Posts Tagged ‘marketing elements’

Is your Facebook Advertising plan part of a bigger plan?

November 9, 2016

Digital advertising is getting a lot of attention and is generating a lot of buzz. For many small to mid-sized businesses, the risk is chasing the latest shiny object, the newest silver bullet. Keep in mind advertising is a marketing tactic. To clear through the noise, stay focused on your objectives and then evaluate if the tactics (e.g., digital advertising) will attain the objectives as effectively and cost efficiently as other alternatives. There are many aspects of digital advertising – PPC, Facebook Advertising, geofencing and the list goes on. One’s head could be spinning trying to evaluate what makes sense for your business. This blog highlights Facebook Advertising and how it is integrated into the overall marketing strategy to achieve both awareness and leads for a FMM client. The intent of the below is to highlight the importance of integration and coordination. Ultimately that is critical to effective and efficient planning and execution.

Assumptions before you read any further:

You have carefully reviewed all marketing tactics to achieve your defined objectives and have affirmed that money spent on Facebook advertising makes sense.

random-puzzle-pieces-dreamstime_xs_12493544

Integrating Facebook Advertising into your Marketing Plan: Review your marketing efforts – are they tightly integrated or is each effort (e.g., website content, banners and promos on your website, email marketing to drive leads, and Facebook advertising) a separate, disjointed effort like pieces from multiple puzzles? Are the messages cohesive? Do all the graphics support a consistent and cohesive brand? Think of your marketing plan including digital advertising as building one puzzle, not a bunch of random, puzzle pieces (e.g., tactics).

To help you integrate digital advertising into your plan, review the below simplified (yes this is simplified!) flow chart of 4 tightly integrated marketing work streams for one of FMM’s clients. Each month once the promotions have been confirmed with sales management, 4 tightly integrated work streams are kicked off. For this client, sequencing and timing is critical to have all elements orchestrated and live as promotion time periods are generally short (generally ~21 days ).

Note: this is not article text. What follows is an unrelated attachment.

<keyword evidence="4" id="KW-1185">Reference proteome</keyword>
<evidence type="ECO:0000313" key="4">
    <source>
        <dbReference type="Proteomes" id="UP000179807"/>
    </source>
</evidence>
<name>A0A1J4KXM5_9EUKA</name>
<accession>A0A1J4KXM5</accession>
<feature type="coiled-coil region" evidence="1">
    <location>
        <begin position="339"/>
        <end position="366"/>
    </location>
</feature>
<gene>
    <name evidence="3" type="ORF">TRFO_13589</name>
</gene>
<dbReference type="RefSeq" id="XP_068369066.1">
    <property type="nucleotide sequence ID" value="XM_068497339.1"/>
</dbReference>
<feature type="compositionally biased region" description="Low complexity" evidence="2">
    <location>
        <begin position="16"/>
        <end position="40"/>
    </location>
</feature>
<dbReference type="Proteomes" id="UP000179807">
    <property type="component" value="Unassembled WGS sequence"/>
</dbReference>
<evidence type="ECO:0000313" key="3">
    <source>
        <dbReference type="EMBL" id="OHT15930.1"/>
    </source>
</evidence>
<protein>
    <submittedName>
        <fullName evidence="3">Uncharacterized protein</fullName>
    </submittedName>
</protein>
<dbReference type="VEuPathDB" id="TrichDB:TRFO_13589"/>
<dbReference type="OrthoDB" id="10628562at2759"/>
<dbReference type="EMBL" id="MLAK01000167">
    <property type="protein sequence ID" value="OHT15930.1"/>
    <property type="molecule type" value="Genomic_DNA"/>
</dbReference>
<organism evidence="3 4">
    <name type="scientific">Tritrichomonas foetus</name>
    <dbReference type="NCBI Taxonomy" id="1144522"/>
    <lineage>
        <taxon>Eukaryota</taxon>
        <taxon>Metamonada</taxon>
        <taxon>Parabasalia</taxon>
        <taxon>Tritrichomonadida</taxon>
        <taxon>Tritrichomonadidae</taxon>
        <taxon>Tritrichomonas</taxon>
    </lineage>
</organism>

facebook-advertising-strategy-and-process

The 4 integrated work streams are:

  1. Email marketing with A/B testing – driving consumer to unique landing pages added to websites.
  2. Research – specifically competitive research and demographic profile building to support ad campaign building and website content.
  3. Website content – click throughs from email marketing campaigns go to unique landing pages; Facebook ads link to unique landing pages for additional details of specials. Pages include calls to action, competitive research to assist consumer in decision-making with all pages using Google Analytics for reporting and analysis by campaign.
  4. Facebook Advertising campaigns – multiple campaigns are developed for targeted audiences leveraging competitive research and demographic profiles to create a Facebook custom audience. Each campaign has unique ads linking to custom website landing pages. Each Facebook ad also includes a tracking URL, for accurate measurement of response using Google Analytics.

Your business may not be as time sensitive. For us, the tight orchestration is critical to not miss market opportunities and reach our ideal target audience through 2 primary marketing strategies: targeted email marketing and Facebook advertising allowing us to reach a distinct target audience with the same promotions.

Even if your business is not as time constrained, some things don’t change by incorporating digital advertising into the marketing mix. The same fundamentals apply that have always applied in effective marketing:  get the right offer out to the right audience.  Make sure the pieces fit together.  completed-puzzle-dreamstime_xs_70193339

When Packaging is Not Enough

July 8, 2014

These days, more and more people are carefully reading product packaging,  Packaging can be a powerful marketing tool to speak to your target audience.  I admit this is not my area of expertise as I primarily focus on B to B marketing and thrive on marketing services and complex products. But as a consumer, I value and appreciate the importance of packaging and that is why I am compelled to write about such an odd topic that could get downright dirty and nasty quickly.

Reading the packaging

Now, are you curious?!